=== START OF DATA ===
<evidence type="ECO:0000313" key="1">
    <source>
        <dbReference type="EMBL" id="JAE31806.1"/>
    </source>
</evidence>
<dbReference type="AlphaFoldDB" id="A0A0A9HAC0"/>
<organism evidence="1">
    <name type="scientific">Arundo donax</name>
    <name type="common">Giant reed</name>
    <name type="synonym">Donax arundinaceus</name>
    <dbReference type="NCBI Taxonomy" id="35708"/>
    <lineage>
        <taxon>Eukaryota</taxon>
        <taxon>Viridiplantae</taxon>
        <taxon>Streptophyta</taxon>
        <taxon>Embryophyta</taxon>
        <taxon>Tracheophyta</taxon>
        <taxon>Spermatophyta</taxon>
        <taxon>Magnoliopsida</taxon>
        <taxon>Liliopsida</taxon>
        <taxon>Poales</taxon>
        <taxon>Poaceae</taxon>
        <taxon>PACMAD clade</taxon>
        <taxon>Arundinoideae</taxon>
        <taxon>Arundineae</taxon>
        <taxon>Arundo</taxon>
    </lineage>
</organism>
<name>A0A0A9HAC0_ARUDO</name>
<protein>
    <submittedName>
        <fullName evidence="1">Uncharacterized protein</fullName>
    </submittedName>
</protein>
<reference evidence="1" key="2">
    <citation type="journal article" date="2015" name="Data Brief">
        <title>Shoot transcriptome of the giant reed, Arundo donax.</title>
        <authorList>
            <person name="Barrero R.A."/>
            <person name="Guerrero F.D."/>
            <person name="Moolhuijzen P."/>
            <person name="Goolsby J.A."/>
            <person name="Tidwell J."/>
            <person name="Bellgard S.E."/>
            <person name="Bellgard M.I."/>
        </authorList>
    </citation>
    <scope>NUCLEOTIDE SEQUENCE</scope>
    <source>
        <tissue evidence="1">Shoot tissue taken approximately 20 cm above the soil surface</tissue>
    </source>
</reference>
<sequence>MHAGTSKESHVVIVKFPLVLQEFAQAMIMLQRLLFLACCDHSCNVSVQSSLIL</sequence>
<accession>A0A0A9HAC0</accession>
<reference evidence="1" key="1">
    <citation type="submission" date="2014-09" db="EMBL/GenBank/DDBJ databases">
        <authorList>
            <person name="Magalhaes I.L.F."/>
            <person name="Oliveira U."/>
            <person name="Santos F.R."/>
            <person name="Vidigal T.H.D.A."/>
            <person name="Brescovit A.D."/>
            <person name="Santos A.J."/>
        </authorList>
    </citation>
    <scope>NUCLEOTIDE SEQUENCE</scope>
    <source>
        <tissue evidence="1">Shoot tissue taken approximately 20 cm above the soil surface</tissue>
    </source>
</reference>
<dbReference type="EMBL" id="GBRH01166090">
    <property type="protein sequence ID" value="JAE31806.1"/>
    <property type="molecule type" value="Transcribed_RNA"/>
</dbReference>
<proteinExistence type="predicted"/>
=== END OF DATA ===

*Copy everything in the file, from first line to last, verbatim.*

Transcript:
<evidence type="ECO:0000313" key="1">
    <source>
        <dbReference type="EMBL" id="JAE31806.1"/>
    </source>
</evidence>
<dbReference type="AlphaFoldDB" id="A0A0A9HAC0"/>
<organism evidence="1">
    <name type="scientific">Arundo donax</name>
    <name type="common">Giant reed</name>
    <name type="synonym">Donax arundinaceus</name>
    <dbReference type="NCBI Taxonomy" id="35708"/>
    <lineage>
        <taxon>Eukaryota</taxon>
        <taxon>Viridiplantae</taxon>
        <taxon>Streptophyta</taxon>
        <taxon>Embryophyta</taxon>
        <taxon>Tracheophyta</taxon>
        <taxon>Spermatophyta</taxon>
        <taxon>Magnoliopsida</taxon>
        <taxon>Liliopsida</taxon>
        <taxon>Poales</taxon>
        <taxon>Poaceae</taxon>
        <taxon>PACMAD clade</taxon>
        <taxon>Arundinoideae</taxon>
        <taxon>Arundineae</taxon>
        <taxon>Arundo</taxon>
    </lineage>
</organism>
<name>A0A0A9HAC0_ARUDO</name>
<protein>
    <submittedName>
        <fullName evidence="1">Uncharacterized protein</fullName>
    </submittedName>
</protein>
<reference evidence="1" key="2">
    <citation type="journal article" date="2015" name="Data Brief">
        <title>Shoot transcriptome of the giant reed, Arundo donax.</title>
        <authorList>
            <person name="Barrero R.A."/>
            <person name="Guerrero F.D."/>
            <person name="Moolhuijzen P."/>
            <person name="Goolsby J.A."/>
            <person name="Tidwell J."/>
            <person name="Bellgard S.E."/>
            <person name="Bellgard M.I."/>
        </authorList>
    </citation>
    <scope>NUCLEOTIDE SEQUENCE</scope>
    <source>
        <tissue evidence="1">Shoot tissue taken approximately 20 cm above the soil surface</tissue>
    </source>
</reference>
<sequence>MHAGTSKESHVVIVKFPLVLQEFAQAMIMLQRLLFLACCDHSCNVSVQSSLIL</sequence>
<accession>A0A0A9HAC0</accession>
<reference evidence="1" key="1">
    <citation type="submission" date="2014-09" db="EMBL/GenBank/DDBJ databases">
        <authorList>
            <person name="Magalhaes I.L.F."/>
            <person name="Oliveira U."/>
            <person name="Santos F.R."/>
            <person name="Vidigal T.H.D.A."/>
            <person name="Brescovit A.D."/>
            <person name="Santos A.J."/>
        </authorList>
    </citation>
    <scope>NUCLEOTIDE SEQUENCE</scope>
    <source>
        <tissue evidence="1">Shoot tissue taken approximately 20 cm above the soil surface</tissue>
    </source>
</reference>
<dbReference type="EMBL" id="GBRH01166090">
    <property type="protein sequence ID" value="JAE31806.1"/>
    <property type="molecule type" value="Transcribed_RNA"/>
</dbReference>
<proteinExistence type="predicted"/>